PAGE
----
When people with mild allergic asthma are exposed to allergens in the environment, such as pollen or dust mites, they typically experience an immediate tightening (narrowing) of their airways, which makes breathing difficult.

About half of all people with asthma experience a second episode of airway narrowing hours after the first reaction. Symptoms of this second episode—called the “late-phase” asthmatic response—are usually more severe than symptoms of the initial reaction, producing mucus, inflammation (swelling) and even structural changes of the airways.

Scientists do not yet know why some people with asthma experience the late-phase response while others do not, but they have some ideas; factors such as asthma severity, allergen dose, and type of allergen exposure may all play a role.To better understand this condition, the researchers explored whether biological clues to a late-phase asthma reaction can be detected in the blood. In this study, they set out to design a simple blood test that can be used to predict which individuals with asthma will develop a late-phase response.

What did the researchers do?

The researchers recruited 69 volunteers with mild allergic asthma and exposed each of them to a substance he or she was allergic to, such as cat allergen or house dust mites. The researchers measured each volunteer’s lung function before this exposure and for up to seven hours afterwards.

Volunteers who experienced an initial asthmatic response only were classified as “early responders.” Volunteers whose lung function dropped by more than 15% compared to their initial (baseline) lung function between three and seven hours after allergen exposure, were classified as “dual responders,” meaning that these individuals experienced both the early and late-phase asthmatic response.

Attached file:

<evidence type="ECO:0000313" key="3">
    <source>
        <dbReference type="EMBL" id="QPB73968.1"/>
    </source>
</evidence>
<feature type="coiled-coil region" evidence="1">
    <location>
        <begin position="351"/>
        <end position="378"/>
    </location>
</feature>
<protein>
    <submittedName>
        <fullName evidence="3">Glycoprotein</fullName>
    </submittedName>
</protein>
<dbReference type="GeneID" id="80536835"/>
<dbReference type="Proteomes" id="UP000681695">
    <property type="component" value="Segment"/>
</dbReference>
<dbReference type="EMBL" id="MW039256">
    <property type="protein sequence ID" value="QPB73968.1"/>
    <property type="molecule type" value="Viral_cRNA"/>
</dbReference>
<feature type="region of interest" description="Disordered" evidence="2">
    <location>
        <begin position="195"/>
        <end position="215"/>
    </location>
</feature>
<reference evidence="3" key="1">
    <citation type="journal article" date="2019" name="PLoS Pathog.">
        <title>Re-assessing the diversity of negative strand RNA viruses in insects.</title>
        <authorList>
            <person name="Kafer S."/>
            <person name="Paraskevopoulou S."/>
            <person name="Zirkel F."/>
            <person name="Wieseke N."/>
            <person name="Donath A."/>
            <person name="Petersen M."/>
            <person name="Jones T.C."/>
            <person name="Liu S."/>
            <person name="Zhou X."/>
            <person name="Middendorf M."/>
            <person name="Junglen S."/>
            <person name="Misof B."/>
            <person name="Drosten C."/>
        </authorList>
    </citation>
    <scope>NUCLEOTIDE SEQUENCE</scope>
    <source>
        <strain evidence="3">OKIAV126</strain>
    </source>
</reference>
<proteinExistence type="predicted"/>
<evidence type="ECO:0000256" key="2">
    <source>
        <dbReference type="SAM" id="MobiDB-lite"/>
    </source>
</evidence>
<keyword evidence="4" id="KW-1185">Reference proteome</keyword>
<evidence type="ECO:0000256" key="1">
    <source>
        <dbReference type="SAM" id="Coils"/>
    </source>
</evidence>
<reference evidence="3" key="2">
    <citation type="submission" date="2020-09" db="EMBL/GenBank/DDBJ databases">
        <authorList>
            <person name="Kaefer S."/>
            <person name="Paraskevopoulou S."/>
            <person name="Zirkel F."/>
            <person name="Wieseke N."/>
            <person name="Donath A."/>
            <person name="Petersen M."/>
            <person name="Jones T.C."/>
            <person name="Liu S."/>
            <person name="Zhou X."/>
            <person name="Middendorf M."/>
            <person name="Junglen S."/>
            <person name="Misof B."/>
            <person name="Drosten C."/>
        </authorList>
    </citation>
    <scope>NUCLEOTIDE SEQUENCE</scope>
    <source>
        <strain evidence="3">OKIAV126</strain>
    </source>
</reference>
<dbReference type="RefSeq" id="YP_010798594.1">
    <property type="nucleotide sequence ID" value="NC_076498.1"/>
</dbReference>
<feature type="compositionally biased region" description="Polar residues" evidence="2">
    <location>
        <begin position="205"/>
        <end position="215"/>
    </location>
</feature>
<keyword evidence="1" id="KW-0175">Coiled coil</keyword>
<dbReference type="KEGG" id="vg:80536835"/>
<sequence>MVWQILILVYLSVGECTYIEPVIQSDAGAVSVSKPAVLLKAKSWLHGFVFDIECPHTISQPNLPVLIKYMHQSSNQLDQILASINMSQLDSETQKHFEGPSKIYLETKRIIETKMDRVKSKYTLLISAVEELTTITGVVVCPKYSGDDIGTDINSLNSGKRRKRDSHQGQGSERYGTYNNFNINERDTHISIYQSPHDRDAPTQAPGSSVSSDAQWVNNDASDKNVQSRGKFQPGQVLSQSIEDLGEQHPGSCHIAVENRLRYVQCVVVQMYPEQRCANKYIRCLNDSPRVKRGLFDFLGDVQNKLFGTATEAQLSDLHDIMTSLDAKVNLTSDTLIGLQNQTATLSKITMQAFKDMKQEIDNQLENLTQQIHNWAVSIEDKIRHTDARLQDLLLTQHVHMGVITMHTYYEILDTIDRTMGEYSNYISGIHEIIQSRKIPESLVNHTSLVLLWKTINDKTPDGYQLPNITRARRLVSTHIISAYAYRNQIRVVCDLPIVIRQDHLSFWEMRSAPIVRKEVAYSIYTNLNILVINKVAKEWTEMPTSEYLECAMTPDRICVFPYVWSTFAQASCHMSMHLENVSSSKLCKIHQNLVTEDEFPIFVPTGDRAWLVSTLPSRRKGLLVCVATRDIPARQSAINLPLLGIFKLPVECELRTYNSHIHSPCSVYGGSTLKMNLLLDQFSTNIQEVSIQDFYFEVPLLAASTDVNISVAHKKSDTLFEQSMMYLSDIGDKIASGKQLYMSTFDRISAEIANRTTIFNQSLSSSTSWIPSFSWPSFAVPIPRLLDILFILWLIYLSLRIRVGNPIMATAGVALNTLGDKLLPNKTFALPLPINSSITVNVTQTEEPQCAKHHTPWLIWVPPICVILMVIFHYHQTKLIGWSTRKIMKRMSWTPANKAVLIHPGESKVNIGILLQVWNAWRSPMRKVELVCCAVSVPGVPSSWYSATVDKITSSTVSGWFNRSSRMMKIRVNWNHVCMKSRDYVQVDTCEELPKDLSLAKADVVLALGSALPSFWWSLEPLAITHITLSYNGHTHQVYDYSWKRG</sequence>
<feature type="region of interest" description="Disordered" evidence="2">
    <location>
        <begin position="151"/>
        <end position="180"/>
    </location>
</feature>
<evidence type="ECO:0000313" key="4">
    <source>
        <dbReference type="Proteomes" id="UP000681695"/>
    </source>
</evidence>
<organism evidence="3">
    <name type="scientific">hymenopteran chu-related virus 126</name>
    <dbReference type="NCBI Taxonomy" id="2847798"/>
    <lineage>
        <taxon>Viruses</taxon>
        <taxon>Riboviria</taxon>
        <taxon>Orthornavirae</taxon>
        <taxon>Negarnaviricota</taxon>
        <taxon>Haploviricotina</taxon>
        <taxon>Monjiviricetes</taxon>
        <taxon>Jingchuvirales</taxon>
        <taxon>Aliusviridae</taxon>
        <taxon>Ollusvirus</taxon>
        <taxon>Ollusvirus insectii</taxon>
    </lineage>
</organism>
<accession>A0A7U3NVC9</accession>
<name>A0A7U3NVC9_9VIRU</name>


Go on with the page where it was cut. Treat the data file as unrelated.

Each volunteer also provided a blood sample before and after allergen exposure.

The researchers then designed a blood test to look for differences in the blood of early versus dual responders. The test used a form of analysis called RNA-sequencing to measure molecules known as RNA transcripts in the blood.

What did the researchers find?

Using the blood test, the researchers identified a number of RNA transcripts that strongly predicted the late-phase asthmatic response. By applying the test to additional volunteers, the researchers confirmed that 14 of the identified RNA transcripts had a high predictive ability, and 13 of the 14 transcripts were less abundant at baseline among volunteers who developed the late-phase asthmatic response.

Some transcripts that best predicted the late-phase response are “unknown,” in that they have not been previously described in the literature. The unknown transcripts represent new findings and researching them further may help scientists better understand the biological mechanisms involved in allergic asthma.

How can this research be used?

Although asthma is an airway disease, this research has shown that blood can be useful for predicting the late-phase asthmatic response.

Currently, lung function tests are the only reliable method of diagnosing a late-phase asthmatic responder. Further development of this simple blood test may eventually offer a low cost, non-invasive alternative to identifying late-phase asthmatic responders. This will facilitate the recruitment of appropriate subjects for clinical trials, which, in turn, may accelerate the development of new drugs for the condition.

Further research may also help to determine the specific role of the unknown RNA transcripts identified in this study. Since the unknown transcripts in the blood of individuals with allergic asthma were the most predictive of a late-phase response, understanding how they work will provide scientists with insights into how the late-phase asthmatic response develops. These insights, in turn, could contribute to the development of better treatments, management approaches and preventive strategies.